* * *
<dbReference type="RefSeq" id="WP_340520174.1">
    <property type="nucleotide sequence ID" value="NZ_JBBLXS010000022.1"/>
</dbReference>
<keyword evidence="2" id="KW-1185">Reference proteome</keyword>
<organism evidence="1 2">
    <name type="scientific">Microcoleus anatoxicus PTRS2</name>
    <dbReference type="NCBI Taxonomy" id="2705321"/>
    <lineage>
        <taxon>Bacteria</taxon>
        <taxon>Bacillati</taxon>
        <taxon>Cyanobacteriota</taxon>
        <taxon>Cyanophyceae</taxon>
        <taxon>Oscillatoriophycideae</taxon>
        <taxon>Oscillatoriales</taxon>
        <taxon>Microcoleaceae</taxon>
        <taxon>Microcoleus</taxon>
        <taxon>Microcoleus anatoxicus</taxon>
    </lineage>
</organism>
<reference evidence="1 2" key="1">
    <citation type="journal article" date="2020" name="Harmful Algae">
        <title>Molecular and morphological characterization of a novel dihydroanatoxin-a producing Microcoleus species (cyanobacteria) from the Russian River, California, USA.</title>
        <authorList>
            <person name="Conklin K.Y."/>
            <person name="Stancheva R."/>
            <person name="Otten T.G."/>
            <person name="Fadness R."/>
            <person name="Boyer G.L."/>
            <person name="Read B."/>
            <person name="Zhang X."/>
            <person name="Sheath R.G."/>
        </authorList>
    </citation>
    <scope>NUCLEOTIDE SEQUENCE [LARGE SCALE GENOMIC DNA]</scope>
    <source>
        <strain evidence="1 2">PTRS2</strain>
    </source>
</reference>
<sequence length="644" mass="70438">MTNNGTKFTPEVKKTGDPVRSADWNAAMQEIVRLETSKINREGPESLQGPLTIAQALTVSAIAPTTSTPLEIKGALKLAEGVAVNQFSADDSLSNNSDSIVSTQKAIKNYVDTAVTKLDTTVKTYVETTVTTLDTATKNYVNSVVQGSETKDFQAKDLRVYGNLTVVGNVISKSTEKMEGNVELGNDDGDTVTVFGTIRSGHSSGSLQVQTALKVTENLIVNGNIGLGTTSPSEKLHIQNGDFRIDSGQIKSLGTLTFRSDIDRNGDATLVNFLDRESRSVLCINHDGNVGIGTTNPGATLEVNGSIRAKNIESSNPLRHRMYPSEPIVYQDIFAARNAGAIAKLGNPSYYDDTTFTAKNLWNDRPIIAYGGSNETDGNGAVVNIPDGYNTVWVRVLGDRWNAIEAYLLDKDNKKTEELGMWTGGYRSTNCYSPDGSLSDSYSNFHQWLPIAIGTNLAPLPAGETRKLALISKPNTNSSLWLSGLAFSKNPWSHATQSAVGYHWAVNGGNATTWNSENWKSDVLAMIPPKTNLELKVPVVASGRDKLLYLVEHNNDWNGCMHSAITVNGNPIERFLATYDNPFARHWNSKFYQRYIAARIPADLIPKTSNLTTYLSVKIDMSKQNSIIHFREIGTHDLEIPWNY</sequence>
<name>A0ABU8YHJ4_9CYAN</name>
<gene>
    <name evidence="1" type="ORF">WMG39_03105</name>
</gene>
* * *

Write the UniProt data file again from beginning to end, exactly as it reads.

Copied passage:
<dbReference type="RefSeq" id="WP_340520174.1">
    <property type="nucleotide sequence ID" value="NZ_JBBLXS010000022.1"/>
</dbReference>
<keyword evidence="2" id="KW-1185">Reference proteome</keyword>
<organism evidence="1 2">
    <name type="scientific">Microcoleus anatoxicus PTRS2</name>
    <dbReference type="NCBI Taxonomy" id="2705321"/>
    <lineage>
        <taxon>Bacteria</taxon>
        <taxon>Bacillati</taxon>
        <taxon>Cyanobacteriota</taxon>
        <taxon>Cyanophyceae</taxon>
        <taxon>Oscillatoriophycideae</taxon>
        <taxon>Oscillatoriales</taxon>
        <taxon>Microcoleaceae</taxon>
        <taxon>Microcoleus</taxon>
        <taxon>Microcoleus anatoxicus</taxon>
    </lineage>
</organism>
<reference evidence="1 2" key="1">
    <citation type="journal article" date="2020" name="Harmful Algae">
        <title>Molecular and morphological characterization of a novel dihydroanatoxin-a producing Microcoleus species (cyanobacteria) from the Russian River, California, USA.</title>
        <authorList>
            <person name="Conklin K.Y."/>
            <person name="Stancheva R."/>
            <person name="Otten T.G."/>
            <person name="Fadness R."/>
            <person name="Boyer G.L."/>
            <person name="Read B."/>
            <person name="Zhang X."/>
            <person name="Sheath R.G."/>
        </authorList>
    </citation>
    <scope>NUCLEOTIDE SEQUENCE [LARGE SCALE GENOMIC DNA]</scope>
    <source>
        <strain evidence="1 2">PTRS2</strain>
    </source>
</reference>
<sequence length="644" mass="70438">MTNNGTKFTPEVKKTGDPVRSADWNAAMQEIVRLETSKINREGPESLQGPLTIAQALTVSAIAPTTSTPLEIKGALKLAEGVAVNQFSADDSLSNNSDSIVSTQKAIKNYVDTAVTKLDTTVKTYVETTVTTLDTATKNYVNSVVQGSETKDFQAKDLRVYGNLTVVGNVISKSTEKMEGNVELGNDDGDTVTVFGTIRSGHSSGSLQVQTALKVTENLIVNGNIGLGTTSPSEKLHIQNGDFRIDSGQIKSLGTLTFRSDIDRNGDATLVNFLDRESRSVLCINHDGNVGIGTTNPGATLEVNGSIRAKNIESSNPLRHRMYPSEPIVYQDIFAARNAGAIAKLGNPSYYDDTTFTAKNLWNDRPIIAYGGSNETDGNGAVVNIPDGYNTVWVRVLGDRWNAIEAYLLDKDNKKTEELGMWTGGYRSTNCYSPDGSLSDSYSNFHQWLPIAIGTNLAPLPAGETRKLALISKPNTNSSLWLSGLAFSKNPWSHATQSAVGYHWAVNGGNATTWNSENWKSDVLAMIPPKTNLELKVPVVASGRDKLLYLVEHNNDWNGCMHSAITVNGNPIERFLATYDNPFARHWNSKFYQRYIAARIPADLIPKTSNLTTYLSVKIDMSKQNSIIHFREIGTHDLEIPWNY</sequence>
<name>A0ABU8YHJ4_9CYAN</name>
<gene>
    <name evidence="1" type="ORF">WMG39_03105</name>
</gene>